Macro vs Mega Fauna in Raja Ampat
Photo taken on a trip to Raja Ampat, Indonesia - on board Panunee liveaboard.
Immersing yourself in the warm clear waters of deepest darkest Indonesia is a transcendental experience to the dive obsessed amongst us. The pilgrimage that we make to this far off corner of the world is never an easy one. It takes preparation and patience to complete the epic journey and few make it past the planning stage. But for those few brave souls who make it to Raja Ampat they will never be disappointed. From the very first night as you head toward the unworldly sunset there is a feeling of something almost spiritual about this destination.
It has long been spoken of, the incredible biodiversity that is found around the islands of this Indonesian archipelago. With over 530 different corals and well over 1,000 species of fish inhabiting these waters there truly is something that will intrigue and fascinate even the most seasoned diver.
Are the dives going to suit my taste? This is not really a question that you need to ask yourself when planning a trip to Raja Ampat. There is something for everyone. Whether you like big or small, dense numbers or unusual individuals, pristine hard corals or colourful soft corals you will find what you are looking for.
For the growing population of divers who find themselves spending their life savings on camera equipment, every day starts with the problem of macro vs wide-angle lens. There is just too much to see in Raja Ampat!
Manta sightings are high in Raja Ampat
The mega fauna that is a big draw is the oceanic and reef mantas. If you are lucky enough to see these gentle giants you will spend your dive eye to eye with the highly sociable rays. The amazing dive site “Manta Sandy” is one of the top spots to see them. Mobula rays are also commonly sighted throughout.
Sharks will also most certainly feature in every dive you partake in during your stay. From the famous, endemic walking sharks to the weird wobbegong to the hunting black and white tips.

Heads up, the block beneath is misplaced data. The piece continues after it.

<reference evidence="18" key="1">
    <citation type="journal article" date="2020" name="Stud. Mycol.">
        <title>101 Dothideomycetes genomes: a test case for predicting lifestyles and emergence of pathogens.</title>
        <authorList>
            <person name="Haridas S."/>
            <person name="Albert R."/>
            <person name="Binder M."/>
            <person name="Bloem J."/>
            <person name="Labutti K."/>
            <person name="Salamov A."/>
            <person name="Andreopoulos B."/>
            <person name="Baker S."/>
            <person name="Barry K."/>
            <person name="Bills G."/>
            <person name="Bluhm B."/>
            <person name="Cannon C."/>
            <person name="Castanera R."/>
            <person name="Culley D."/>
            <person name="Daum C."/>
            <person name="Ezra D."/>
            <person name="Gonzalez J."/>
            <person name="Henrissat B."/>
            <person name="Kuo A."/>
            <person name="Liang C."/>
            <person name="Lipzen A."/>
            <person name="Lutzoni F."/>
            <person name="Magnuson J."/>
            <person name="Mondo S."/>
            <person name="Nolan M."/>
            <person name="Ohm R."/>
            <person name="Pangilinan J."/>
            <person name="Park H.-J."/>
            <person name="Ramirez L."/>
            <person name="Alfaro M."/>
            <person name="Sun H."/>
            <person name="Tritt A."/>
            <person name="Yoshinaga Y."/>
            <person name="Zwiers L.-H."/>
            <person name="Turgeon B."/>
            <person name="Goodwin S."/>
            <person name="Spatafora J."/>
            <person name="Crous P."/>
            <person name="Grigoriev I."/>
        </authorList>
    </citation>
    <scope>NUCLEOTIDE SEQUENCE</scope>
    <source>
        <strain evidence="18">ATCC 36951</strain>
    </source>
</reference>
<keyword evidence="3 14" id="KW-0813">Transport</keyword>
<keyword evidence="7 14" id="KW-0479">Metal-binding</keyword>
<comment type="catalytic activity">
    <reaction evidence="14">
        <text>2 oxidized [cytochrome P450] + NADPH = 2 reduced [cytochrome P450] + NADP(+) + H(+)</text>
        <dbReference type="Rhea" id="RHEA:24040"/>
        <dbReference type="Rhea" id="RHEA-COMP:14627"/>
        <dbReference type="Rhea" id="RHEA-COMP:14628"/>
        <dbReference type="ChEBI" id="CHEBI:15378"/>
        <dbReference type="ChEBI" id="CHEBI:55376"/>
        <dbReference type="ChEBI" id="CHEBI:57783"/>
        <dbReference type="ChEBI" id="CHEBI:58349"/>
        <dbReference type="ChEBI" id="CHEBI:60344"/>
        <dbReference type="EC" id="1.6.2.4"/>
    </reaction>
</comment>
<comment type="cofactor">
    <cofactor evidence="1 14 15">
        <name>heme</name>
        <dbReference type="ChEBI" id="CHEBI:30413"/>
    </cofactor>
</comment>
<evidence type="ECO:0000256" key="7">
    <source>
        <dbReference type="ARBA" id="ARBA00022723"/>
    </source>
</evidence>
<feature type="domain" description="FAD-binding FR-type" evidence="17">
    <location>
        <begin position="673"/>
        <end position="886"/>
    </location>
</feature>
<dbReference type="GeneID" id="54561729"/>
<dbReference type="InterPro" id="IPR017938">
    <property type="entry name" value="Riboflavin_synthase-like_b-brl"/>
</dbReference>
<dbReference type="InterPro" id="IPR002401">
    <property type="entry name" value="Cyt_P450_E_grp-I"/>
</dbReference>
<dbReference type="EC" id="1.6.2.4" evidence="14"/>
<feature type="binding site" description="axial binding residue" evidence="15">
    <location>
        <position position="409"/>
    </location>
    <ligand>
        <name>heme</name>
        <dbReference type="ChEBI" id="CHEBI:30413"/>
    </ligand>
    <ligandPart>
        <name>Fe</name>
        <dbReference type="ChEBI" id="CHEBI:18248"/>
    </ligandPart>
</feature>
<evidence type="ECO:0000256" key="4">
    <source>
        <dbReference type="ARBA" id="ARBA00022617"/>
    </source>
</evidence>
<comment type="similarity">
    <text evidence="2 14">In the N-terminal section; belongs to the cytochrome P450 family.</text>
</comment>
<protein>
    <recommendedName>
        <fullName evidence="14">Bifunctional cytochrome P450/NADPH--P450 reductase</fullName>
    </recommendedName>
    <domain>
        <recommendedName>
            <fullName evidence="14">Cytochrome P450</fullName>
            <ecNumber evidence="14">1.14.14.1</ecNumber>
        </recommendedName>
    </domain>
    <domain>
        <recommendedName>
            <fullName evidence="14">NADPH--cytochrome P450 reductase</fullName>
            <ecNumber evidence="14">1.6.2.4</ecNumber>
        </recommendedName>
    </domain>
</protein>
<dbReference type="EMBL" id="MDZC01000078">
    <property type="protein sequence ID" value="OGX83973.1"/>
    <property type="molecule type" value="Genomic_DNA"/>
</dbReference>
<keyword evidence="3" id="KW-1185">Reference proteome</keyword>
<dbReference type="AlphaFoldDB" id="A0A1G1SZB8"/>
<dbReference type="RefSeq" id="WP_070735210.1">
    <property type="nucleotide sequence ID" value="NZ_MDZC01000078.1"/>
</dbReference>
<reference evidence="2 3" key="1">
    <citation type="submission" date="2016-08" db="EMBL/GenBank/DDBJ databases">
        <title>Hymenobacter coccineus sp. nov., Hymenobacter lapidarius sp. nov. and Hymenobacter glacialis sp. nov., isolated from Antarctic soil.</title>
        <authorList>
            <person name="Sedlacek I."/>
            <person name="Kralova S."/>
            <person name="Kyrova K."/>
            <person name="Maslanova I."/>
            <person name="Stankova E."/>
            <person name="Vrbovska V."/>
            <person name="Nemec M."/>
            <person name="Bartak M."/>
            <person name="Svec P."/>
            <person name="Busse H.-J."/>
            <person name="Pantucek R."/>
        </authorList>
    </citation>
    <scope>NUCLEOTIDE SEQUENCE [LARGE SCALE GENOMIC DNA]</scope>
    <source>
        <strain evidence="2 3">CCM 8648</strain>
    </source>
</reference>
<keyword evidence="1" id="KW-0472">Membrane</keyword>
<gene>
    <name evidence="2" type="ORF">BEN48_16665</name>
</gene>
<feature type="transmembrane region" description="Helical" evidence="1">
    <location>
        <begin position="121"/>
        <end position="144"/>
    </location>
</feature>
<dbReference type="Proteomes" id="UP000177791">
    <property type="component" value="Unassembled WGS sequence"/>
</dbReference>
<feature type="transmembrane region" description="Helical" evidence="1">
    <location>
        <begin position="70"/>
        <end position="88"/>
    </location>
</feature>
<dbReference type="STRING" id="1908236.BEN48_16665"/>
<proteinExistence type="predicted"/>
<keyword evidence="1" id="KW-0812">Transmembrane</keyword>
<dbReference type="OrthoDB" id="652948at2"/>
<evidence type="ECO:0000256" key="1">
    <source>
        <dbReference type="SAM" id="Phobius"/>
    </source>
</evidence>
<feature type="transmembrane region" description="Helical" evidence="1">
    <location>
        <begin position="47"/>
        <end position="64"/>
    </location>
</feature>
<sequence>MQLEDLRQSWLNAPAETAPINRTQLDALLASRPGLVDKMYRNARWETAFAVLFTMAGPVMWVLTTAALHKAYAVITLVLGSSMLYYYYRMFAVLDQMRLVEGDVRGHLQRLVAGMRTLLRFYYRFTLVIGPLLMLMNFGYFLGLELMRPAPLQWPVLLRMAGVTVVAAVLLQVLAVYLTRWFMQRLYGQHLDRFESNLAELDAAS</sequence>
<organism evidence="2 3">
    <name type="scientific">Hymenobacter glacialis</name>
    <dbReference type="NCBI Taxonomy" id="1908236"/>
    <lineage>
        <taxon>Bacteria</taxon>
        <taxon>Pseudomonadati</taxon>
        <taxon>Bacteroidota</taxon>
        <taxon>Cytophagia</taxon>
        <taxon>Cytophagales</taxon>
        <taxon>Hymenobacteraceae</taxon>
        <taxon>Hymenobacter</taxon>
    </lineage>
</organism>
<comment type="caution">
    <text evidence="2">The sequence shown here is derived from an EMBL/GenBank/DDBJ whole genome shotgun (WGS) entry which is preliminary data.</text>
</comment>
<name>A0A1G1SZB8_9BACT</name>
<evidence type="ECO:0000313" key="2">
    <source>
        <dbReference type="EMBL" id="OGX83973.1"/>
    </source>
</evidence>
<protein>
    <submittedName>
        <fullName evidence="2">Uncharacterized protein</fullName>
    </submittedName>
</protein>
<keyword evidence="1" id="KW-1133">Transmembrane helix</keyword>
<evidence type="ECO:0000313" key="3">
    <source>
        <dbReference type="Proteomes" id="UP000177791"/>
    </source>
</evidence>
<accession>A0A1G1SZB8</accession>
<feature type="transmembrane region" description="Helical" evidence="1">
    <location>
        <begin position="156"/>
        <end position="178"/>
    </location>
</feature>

The weird looking Wobbegong shark
The areas to the Northern part of Raja Ampat are most famed for the larger creatures and the more action packed dives. However, the area is more exposed and therefore not always possible to get to. The time that you are most likely going to find calm enough weather to access this area is January to March. If you don’t make it to the North, diving throughout Raja Ampat also comes with chances to see bigger things.
For the macro enthusiasts there are frogfish, pipefish, blue ringed octopus, pygmy seahorses and nudibranches to name but a few. You will often have to depend on the eyes of your dive guide as your head will be spinning watching what’s going on overhead so without them you will miss the rare treats below. You will also find new gobies, blennies and anthias on every dive. The best time to focus on the macro life is on the night dives when your field of vision focuses to allow the smaller things to come into sight.
If macro life is your thing then Raja Ampat shouldn't disappoint.
The Southern area of Misool is famed for the incredible soft coral reef and macro treasures hidden within.
Alongside the big and the small there are also pristine reefs of hard and soft corals and dazzling schooling fish. Warm, calm waters; currents to drift you along and stir up the fish but not throw you about. You will luxuriate in comfortable boats with some of the highest levels of service found anywhere in the world.
The thing to take home is don’t go to Raja Ampat expecting to see one specific thing. There is no guarantee to see manta rays, or walking sharks or blue ringed octopus. If you keep your mind and your wishes open to the chances of seeing something new then you won’t be disappointed. The contrasting marine life that lives in harmony amongst the diverse and pristine corals is enough to take even the most experienced diver’s breath away.